Tourette syndrome (TS) is a chronic disorder of the nervous system. It is a type of tic disorder. TS is known by its motor and vocal tics. These tics are rapid, involuntary movements or sounds that occur repeatedly.
Many people with TS also have one or more of the following problems:
- Compulsions and ritualistic behaviors
- Attention deficit disorder with or without hyperactivity (ADD or ADHD)
- Learning disabilities
- Difficulties with impulse control
- Sleep disorders
The exact cause of TS is unknown. However, brain chemicals, called dopamine and serotonin are most likely involved.
There may be a genetic link to TS, although some have no known family history.
Males are three to four times more likely to be affected. Other factors that may increase your risk of TS include:
- Family history of TS
- Having other tic disorders
- Obsessive-compulsive disorder
Tics are the main symptoms of TS. To be TS, the tics must be:
- Both motor and vocal tics
- Be present for more than one year
- Start before age 18
Tics range from mild-to-severe. They can occur suddenly and vary in the amount of time that they last. Tics may temporarily decrease with concentration or distraction. During times of stress, they may occur more often.
The tics are often increased with stress and tension. Concentration or distraction may decrease them. Tics are divided into motor and vocal. The following are some common examples:
- Motor tics
- Simple—eye blinking, head jerking, arm or shoulder shrugging
- Complex—jumping, smelling, touching things or other people, twirling around
- Vocal tics
- Simple—throat clearing, coughing, sniffing, grunting, yelping, barking
- Complex—saying words or phrases that do not make sense in a given situation, saying obscene or socially unacceptable words—called coprolalia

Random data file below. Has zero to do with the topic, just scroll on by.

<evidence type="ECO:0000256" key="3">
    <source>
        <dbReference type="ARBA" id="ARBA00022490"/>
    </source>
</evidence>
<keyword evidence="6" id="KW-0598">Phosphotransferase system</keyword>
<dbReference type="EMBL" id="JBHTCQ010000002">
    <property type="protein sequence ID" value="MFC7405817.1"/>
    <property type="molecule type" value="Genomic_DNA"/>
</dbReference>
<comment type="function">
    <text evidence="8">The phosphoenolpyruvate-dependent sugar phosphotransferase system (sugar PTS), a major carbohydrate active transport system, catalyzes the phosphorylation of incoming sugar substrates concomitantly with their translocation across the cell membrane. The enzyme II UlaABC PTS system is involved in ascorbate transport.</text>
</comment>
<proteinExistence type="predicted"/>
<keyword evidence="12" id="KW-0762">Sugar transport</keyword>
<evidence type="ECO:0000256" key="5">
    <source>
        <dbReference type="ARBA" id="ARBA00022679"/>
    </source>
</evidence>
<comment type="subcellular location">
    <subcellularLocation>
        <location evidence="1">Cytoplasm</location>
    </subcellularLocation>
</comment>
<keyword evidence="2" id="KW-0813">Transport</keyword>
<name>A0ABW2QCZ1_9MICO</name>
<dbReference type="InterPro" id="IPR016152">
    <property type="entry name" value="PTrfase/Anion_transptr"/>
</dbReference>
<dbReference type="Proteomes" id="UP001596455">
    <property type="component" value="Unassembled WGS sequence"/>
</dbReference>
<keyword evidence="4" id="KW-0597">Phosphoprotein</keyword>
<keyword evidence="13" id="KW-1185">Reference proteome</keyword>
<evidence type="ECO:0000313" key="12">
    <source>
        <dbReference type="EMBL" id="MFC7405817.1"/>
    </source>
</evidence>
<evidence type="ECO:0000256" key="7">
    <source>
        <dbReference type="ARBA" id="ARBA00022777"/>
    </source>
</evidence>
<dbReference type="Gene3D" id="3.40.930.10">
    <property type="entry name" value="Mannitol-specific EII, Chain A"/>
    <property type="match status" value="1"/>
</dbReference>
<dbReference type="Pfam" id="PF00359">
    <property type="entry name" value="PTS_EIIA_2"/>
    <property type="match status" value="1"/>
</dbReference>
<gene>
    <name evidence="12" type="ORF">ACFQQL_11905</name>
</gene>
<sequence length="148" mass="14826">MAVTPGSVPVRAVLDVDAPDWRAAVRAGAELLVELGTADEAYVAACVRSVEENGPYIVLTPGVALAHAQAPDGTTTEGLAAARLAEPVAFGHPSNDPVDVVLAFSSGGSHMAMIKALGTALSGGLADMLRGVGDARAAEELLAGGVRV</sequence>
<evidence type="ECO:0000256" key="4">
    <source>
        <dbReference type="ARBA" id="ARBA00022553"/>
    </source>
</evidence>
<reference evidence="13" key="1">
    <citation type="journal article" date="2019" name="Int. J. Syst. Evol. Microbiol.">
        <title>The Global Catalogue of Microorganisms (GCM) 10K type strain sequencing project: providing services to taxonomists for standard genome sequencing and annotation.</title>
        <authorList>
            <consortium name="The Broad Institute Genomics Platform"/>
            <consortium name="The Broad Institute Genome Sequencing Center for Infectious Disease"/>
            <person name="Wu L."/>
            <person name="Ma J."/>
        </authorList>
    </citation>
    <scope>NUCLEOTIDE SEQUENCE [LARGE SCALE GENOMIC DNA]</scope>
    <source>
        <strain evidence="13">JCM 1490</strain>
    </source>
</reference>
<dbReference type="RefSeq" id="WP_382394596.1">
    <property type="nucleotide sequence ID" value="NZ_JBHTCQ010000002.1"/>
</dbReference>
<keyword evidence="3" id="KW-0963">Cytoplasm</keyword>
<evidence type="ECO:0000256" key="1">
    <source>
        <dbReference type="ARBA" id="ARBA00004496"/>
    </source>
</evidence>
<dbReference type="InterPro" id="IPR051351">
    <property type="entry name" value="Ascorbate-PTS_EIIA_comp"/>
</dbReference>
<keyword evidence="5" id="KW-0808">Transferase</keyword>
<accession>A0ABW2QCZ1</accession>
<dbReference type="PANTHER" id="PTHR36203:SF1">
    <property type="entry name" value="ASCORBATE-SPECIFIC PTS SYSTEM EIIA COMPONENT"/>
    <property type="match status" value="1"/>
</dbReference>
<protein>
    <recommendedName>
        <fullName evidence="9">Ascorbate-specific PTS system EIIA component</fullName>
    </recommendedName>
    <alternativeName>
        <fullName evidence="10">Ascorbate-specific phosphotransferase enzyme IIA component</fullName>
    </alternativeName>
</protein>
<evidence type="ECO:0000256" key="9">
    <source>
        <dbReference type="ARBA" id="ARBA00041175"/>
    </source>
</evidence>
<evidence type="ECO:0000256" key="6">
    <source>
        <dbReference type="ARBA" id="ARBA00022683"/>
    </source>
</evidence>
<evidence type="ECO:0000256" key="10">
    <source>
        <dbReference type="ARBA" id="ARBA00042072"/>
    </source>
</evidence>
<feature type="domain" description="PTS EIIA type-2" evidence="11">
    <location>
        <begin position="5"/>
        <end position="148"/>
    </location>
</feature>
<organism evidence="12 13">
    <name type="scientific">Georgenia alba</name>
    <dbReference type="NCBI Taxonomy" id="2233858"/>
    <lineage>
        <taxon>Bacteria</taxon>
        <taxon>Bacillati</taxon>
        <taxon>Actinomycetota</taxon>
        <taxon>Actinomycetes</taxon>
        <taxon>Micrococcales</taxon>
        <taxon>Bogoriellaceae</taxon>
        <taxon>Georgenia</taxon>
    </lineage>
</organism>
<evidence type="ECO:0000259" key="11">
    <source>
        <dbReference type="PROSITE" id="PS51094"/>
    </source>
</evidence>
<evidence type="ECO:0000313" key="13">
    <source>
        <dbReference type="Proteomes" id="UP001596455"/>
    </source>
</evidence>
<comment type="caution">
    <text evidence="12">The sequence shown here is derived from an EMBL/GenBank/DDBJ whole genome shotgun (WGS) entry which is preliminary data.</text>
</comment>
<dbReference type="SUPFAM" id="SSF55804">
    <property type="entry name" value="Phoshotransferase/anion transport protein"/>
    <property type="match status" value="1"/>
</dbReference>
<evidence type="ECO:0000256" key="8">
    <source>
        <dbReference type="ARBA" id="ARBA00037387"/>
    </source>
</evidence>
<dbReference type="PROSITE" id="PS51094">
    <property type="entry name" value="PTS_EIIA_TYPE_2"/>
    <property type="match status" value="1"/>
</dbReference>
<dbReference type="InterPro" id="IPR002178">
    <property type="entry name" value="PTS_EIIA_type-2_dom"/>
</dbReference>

While tics may occur throughout life, but symptoms may improve during later teens years.
The doctor will ask about your symptoms and medical history. A physical exam will be done.
Your doctor may order tests to rule out other medical conditions as the cause of the tics. Test may include MRI, CT scan, EEG,or blood tests.
Talk with your doctor about the best treatment plan for you. Education and therapy are often parts of the treatment plan. In some cases, medicine may be needed.
Education and Therapy
Learning about TS is a very important part of treatment. Education can also be helpful for your family, friends, and coworkers.
Therapy can also help you develop habits to help manage tics or other related symptoms. Types of therapy include:
- Behavior therapy can help people with TS learn to substitute their tics with other movements or sounds that are more acceptable.
- Cognitive behavioral therapy can help reduce obsessive-compulsive symptoms.
- Psychotherapy can help people with TS and their families cope with the disorder.
In addition, relaxation, biofeedback, and exercise can reduce help to reduce stress.
Medication is not required in most cases. No certain medication works in all people with TS. If a doctor prescribes medication, there are usually strong side effects.
Medications that may be prescribed include:
- Antipsychotics—To help control tics
- Certain antidepressants known as selective seratonin reuptake inhibitors (SSRIs)—To manage related obsessive-compulsive habits
- Stimulants or medication used to treat high blood pressure—To manage symtoms related to ADD and ADHD
There is no known way to prevent TS.